Step 2: Develop the technical documentation
The creation of a software document or technical specification is required for the second stage of a mobile application using Web3 solutions. It serves as a development guide for the upcoming product, outlining the business logic and defining the technologies used, as well as setting deadlines, budgets, and even risks.
Usually, the technical documentation is provided by the product developer in accordance with the client’s report on the project. The technical documentation, however, might be completed by the client. The developer needs the following to create the technical document:
- To specify the number of users and their roles for the upcoming WEB3 application (buyer, seller, administrator).
- To provide tools for project execution.
- To provide the user stream structure.
- To provide structure for the user interface.
- To specify the primary application features.
- To ascertain the architecture of the application.
The development team requests the client’s approval of the technical documentation when it is finished, after which they estimate the project’s budget. The developer will perform a functional decomposition once all the details have been decided upon, divide user streams into tabs and functions, establish their priorities, and create a project development plan. The tasks will be divided into two categories: prime (those that must be implemented in the MVP) and secondary (those that can be added after the MVP has been created or even after the mobile application has been released and deployed).
Step 3: Create the Web3 mobile application prototype
One of the most important phases of development is creating the prototype for the Web3 mobile solution because the success of the project as a whole depends on the interface design. Users will delete the application and never use your product if they dislike the user interface or find it difficult to understand. Additionally, they might provide unfavorable feedback.
To prevent it, your development team must research the competition and the target market to comprehend the preferences and needs of the users and implement them in accordance with the project’s technical documentation and design trends. The procedure typically includes three steps.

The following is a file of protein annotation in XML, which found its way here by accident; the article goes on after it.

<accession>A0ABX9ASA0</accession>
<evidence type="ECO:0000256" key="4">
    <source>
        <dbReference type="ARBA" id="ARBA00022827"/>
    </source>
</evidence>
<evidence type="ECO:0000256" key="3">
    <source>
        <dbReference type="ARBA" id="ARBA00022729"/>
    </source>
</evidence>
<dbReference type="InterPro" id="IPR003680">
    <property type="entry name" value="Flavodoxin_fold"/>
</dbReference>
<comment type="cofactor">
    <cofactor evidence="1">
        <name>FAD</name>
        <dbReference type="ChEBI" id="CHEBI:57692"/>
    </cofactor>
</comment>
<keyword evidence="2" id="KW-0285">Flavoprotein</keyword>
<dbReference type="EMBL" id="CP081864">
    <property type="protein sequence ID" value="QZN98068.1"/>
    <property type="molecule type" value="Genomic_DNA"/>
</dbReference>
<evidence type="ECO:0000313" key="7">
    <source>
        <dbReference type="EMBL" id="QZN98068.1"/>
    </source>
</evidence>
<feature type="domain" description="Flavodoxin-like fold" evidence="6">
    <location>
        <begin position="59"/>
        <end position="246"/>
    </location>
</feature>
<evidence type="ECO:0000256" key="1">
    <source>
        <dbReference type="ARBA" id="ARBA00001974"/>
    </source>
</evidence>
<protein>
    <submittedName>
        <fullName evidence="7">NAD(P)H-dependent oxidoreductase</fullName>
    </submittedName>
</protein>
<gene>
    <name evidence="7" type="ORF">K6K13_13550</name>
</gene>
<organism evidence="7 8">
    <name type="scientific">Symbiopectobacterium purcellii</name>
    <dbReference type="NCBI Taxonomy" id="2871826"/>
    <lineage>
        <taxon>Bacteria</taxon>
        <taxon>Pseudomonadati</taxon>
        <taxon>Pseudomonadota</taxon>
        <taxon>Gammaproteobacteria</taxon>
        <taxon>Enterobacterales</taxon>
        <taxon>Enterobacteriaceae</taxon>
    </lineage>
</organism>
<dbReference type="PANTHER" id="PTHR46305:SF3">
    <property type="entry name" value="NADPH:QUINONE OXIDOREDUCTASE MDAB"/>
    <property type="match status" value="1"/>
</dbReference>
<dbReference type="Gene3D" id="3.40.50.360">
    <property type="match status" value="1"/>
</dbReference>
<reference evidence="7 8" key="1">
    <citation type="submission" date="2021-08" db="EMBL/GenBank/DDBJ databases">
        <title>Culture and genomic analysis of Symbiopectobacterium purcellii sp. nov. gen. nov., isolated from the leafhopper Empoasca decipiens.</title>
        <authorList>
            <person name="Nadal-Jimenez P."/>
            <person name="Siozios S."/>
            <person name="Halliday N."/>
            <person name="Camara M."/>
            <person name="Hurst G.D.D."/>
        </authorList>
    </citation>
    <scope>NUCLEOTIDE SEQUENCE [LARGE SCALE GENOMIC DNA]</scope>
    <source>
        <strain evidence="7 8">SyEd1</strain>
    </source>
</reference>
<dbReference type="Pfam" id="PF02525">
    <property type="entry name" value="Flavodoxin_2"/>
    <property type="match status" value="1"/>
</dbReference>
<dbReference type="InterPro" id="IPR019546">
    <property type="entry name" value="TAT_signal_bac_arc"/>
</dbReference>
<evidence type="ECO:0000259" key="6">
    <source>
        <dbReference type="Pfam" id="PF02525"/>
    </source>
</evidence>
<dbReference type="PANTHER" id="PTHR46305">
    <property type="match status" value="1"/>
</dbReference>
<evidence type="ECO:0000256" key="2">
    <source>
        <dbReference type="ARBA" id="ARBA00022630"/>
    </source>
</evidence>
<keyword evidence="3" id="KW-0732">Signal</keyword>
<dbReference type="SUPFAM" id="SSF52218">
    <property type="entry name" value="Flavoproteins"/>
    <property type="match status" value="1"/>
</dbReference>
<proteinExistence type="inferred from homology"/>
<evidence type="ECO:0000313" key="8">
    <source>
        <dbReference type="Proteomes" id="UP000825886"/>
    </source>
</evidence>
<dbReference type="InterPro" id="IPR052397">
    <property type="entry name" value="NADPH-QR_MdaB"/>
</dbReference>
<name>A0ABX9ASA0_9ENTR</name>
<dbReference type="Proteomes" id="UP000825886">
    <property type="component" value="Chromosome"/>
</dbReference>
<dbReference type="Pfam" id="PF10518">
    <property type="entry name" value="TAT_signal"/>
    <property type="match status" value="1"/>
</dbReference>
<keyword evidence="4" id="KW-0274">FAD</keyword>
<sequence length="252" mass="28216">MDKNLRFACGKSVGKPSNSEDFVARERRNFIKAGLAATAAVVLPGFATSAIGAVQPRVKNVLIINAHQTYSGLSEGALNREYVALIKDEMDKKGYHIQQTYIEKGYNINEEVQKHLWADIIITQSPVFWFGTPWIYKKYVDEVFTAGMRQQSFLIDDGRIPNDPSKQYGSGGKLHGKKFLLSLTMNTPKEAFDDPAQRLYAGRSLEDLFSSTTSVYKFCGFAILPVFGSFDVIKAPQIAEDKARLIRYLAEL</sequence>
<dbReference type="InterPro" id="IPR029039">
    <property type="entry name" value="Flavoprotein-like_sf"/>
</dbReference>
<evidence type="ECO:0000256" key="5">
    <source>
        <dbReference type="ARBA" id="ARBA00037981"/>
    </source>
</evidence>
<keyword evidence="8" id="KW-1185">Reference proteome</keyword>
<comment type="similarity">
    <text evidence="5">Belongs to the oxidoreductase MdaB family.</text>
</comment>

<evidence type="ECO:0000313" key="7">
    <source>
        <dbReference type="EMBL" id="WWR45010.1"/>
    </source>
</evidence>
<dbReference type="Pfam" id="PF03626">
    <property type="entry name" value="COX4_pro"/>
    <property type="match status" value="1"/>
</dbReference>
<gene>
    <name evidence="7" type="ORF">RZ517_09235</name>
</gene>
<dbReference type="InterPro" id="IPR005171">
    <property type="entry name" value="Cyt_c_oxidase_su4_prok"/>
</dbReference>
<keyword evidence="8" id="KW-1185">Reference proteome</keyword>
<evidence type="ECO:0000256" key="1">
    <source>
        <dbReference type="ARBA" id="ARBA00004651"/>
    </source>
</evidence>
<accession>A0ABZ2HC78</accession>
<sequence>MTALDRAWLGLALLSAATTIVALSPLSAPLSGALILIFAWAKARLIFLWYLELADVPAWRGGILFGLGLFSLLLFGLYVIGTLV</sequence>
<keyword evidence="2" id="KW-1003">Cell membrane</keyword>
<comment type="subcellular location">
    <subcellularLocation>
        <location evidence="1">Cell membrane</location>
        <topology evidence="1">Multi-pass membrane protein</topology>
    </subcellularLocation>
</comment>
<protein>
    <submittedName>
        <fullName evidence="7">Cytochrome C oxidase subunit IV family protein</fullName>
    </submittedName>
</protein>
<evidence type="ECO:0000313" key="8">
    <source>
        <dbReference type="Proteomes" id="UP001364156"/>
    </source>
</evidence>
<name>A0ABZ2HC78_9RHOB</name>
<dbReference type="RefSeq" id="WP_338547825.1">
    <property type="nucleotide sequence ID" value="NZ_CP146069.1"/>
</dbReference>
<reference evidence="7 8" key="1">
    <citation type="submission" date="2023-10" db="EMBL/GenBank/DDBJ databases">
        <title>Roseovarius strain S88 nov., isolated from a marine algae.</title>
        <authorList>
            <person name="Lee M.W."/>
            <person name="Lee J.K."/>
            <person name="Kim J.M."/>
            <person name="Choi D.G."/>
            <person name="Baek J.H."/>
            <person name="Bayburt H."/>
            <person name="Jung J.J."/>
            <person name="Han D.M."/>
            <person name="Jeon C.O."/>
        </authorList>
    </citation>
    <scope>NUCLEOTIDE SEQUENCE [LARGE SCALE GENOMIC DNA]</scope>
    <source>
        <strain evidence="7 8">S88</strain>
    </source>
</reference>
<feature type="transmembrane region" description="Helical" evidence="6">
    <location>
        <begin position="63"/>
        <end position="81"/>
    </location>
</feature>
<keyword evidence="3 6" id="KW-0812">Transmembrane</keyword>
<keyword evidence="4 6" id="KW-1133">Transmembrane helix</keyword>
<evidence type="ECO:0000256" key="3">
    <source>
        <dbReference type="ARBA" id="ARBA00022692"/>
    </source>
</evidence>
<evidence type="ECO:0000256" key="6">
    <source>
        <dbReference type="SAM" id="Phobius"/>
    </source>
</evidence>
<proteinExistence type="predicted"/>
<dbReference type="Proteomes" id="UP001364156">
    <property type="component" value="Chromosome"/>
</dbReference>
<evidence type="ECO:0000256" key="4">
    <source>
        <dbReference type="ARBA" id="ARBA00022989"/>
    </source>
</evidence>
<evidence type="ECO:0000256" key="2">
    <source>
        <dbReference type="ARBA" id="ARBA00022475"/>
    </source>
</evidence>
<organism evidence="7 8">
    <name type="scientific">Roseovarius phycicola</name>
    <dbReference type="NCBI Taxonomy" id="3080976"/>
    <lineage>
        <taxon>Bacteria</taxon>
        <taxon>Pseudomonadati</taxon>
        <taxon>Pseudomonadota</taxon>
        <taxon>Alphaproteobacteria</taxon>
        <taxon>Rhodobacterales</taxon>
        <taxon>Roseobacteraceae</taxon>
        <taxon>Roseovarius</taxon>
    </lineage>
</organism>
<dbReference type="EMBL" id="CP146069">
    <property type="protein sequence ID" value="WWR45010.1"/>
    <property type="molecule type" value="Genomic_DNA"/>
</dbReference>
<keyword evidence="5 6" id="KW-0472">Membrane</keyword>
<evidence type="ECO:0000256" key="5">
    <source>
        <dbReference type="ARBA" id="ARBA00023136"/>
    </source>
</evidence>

- Creating a paper-based interface design sketch. It will display the key elements of the upcoming project, such as the interaction, logic, and number of tabs;
- Creating high-fidelity wireframes that depict the design as the users see it. The wireframes aid in visualizing the application design in order for the client and the developers to see how the application will ultimately look.
- Creating a clickable prototype, or an animated version of the interface design with all the icons, buttons, and transitions. This prototype aids in streamlining user flows and identifying logical holes and technical inconsistencies in the original concept.
Step 4: Approve the final UX/UI design
The UX/UI designers will use the application prototype created in the previous step to help them design each tab. They need to agree on it with the client, and test it in a focus group made up of members of the target audience. The client will consequently get:
- A model for the application’s navigation.
- Design of buttons and icons.
- The contents of the text field.
- Other visible components.
The time required to develop your design will range from one week to three months, depending on its complexity. If it is a Web3 video game or a virtual environment for the metaverse, the design will take a year or even longer.
Following completion of the design development, you will have:
- A Web3 solution’s UX wireframe
- A design for an iOS and Android app
- A prototype of an interactive application
Step 5: Initiate the development of the application
At this stage, there are several possible outcomes. You could begin by coming to terms with the concept, namely creating the minimum viable product (MVP), which will demonstrate that your concept works and that there is a market for it. This is a good option for clients who want to quickly and inexpensively assess the perspective of their ideas.
Next, you can begin creating the full WEB3 application, which includes all features, integrations, and design options. This is a way to launch products in a market that is cutthroat and where there are competing products. It calls for a high-quality product with attention to detail on par with or better than its rivals. The only way to draw users is by doing this.